But whoever wins, the match will be far from over.

To borrow Wolfgang Münchau’s phrase, the existing union is too weak to function properly, but too strong to blow up.

Assuming the euro zone does not blow up, how might it be strengthened?

The central pillar of a new economic architecture for the euro zone would be the creation of a Treasury Secretary with a secretariat; ie, an embryonic euro zone Treasury (Ministry of Finance).

Indeed, the idea was floated earlier in June by Monsieur Trichet himself who added that such a Ministry would also carry out “all the typical responsibilities of the executive branches as regards the union’s integrated financial sector, so as to accompany the full integration of financial services, and third, the representation of the union confederation in international financial institutions.”.

The key points to retain are, first, that such a Ministry would have real power (ie, it could override national bickering in the Council); and secondly, that the euro zone would have a single banking system.

Another pillar would be fiscal-financial. Like its US counterpart, a euro zone Treasury would need to be able to emit E-bonds jointly guaranteed by all members.

Not only would this enable the euro zone to supersede the now-discredited system of relying on national Eurobonds, it would greatly strengthen the euro as a reserve currency since euro-assets would be far more desirable (and available) to hold.

Additionally, a Euro-Treasury might start by improved ‘co-ordination’ of member-states’ fiscal policy, but it would soon need to raise significant amounts of revenue.

A useful mechanism would be to follow up on a suggestion by Spain a decade ago that a tax on member-states (ie, a share of their VAT receipts) be levied progressively in proportion to their per capita income.

The third pillar would be political.

The euro zone cannot survive unless its citizens benefit from its existence.

And here is where serious political courage is needed – the courage to set up a euro zone unemployment benefit scheme, and/or for that matter, a euro zone pension scheme.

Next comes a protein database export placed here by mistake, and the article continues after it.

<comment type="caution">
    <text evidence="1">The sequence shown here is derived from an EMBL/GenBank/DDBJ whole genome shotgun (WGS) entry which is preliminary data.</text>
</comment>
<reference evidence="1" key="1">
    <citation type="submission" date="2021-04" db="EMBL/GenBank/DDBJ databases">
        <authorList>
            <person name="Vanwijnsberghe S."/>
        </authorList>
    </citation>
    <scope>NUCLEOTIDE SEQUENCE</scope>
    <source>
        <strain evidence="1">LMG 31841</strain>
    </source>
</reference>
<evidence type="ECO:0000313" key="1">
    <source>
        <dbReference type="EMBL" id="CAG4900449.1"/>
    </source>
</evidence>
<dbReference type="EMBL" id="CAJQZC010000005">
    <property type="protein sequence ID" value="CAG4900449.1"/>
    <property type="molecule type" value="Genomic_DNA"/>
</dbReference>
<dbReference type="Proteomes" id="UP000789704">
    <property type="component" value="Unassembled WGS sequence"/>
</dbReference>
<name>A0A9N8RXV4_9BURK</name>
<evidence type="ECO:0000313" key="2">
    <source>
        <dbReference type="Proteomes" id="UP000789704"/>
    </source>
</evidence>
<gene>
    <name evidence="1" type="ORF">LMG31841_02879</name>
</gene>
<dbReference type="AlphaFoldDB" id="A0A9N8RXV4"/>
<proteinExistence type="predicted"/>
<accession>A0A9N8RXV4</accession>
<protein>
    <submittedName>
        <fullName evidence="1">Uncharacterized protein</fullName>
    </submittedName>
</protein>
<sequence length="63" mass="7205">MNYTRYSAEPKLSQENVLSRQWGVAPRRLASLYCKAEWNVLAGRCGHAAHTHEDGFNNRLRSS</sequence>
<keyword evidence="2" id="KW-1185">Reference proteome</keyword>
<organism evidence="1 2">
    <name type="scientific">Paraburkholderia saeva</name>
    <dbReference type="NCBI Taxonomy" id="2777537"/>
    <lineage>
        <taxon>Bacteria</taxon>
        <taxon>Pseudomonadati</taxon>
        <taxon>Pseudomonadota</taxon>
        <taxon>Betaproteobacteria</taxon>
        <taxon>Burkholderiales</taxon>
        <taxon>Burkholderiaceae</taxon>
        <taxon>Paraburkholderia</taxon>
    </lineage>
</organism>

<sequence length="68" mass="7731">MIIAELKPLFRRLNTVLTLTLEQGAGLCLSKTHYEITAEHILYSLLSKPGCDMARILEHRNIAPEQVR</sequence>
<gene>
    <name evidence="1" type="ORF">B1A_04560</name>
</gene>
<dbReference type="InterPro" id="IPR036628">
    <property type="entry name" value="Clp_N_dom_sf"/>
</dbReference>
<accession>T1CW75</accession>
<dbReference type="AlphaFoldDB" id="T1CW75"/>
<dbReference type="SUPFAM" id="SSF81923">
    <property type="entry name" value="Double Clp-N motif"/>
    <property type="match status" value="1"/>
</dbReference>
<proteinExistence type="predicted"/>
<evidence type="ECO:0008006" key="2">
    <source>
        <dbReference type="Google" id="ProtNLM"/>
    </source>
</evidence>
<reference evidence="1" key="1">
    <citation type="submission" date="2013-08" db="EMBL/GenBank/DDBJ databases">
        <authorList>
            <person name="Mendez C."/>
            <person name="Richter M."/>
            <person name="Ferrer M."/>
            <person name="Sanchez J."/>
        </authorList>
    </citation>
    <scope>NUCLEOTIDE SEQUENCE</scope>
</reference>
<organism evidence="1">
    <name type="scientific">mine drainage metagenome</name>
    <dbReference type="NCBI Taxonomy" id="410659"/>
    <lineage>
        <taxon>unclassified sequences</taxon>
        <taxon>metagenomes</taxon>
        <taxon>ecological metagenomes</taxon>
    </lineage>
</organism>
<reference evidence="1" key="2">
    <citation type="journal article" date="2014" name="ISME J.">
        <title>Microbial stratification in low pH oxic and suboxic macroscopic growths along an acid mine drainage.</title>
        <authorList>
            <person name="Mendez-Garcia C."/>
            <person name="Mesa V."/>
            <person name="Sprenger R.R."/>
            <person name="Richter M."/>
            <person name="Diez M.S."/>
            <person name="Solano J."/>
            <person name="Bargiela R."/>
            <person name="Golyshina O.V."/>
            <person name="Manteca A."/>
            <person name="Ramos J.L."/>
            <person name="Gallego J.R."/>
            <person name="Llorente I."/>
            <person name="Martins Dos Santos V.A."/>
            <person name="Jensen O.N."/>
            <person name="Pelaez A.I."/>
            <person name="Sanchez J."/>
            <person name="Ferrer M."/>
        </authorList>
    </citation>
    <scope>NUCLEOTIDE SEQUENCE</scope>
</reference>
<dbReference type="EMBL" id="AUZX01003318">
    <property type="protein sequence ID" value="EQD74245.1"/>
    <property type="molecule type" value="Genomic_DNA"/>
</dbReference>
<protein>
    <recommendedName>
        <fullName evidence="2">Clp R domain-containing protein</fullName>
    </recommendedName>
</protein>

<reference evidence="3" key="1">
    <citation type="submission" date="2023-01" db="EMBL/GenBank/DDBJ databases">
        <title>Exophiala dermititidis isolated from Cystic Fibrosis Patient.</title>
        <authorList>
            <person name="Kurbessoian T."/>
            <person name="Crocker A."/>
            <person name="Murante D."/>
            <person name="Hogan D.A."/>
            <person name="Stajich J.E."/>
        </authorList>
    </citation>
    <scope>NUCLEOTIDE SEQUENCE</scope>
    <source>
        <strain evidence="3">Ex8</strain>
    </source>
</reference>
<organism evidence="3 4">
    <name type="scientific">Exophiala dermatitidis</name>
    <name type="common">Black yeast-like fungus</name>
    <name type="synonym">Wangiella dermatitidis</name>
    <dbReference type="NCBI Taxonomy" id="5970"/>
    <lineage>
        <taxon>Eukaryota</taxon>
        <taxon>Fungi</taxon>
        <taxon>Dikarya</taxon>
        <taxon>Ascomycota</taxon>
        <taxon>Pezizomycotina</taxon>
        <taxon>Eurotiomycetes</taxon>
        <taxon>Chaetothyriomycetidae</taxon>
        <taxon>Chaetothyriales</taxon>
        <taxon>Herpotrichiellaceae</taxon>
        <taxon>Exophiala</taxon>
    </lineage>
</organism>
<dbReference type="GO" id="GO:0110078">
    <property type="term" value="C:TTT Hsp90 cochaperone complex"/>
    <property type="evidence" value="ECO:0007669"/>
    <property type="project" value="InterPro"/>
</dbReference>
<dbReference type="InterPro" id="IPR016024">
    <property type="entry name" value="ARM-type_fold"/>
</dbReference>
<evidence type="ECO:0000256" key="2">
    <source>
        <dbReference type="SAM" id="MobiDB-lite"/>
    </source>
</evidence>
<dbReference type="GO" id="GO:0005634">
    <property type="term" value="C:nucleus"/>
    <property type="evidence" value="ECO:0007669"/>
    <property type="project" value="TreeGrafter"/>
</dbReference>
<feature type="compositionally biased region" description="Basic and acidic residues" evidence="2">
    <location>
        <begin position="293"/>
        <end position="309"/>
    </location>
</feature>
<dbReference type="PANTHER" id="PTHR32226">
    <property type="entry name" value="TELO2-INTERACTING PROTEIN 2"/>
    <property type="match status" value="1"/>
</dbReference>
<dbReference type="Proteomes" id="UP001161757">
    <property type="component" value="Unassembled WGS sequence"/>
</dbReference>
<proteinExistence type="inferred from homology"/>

Initially such schemes would complement the national schemes already in place, but as they grew in size, they would come to play the same macroeconomic stabilisation and redistributive functions as the US Treasury.

How do these proposals relate to the current contest between the Germans and the ECB?

The answer is straightforward.

Although the Greeks, the Irish and other countries at risk will doubtless be offered further loans, at the end of the day what we are witnessing is a slow-motion default.

Why? Because ‘internal devaluation’ and the fiscal straightjacket imposed upon the weakest members means they can never repay.

Ultimately, Germany, France et al will have to bail out their own banks.

If slow-motion default leads to another major financial crisis, we shall all pay.

In truth, euro zone member states already live in a ‘transfer union’, and the sooner members realise it and adopt a common macro-economic framework, the better.

The practical details may take a long time, but one thing is certain: the gruelling match on Centre Court is far from over.

By George Irvin

I guess that means we can look forward to another entertaining weekend in Europe…

Related by the EconoTwist’s: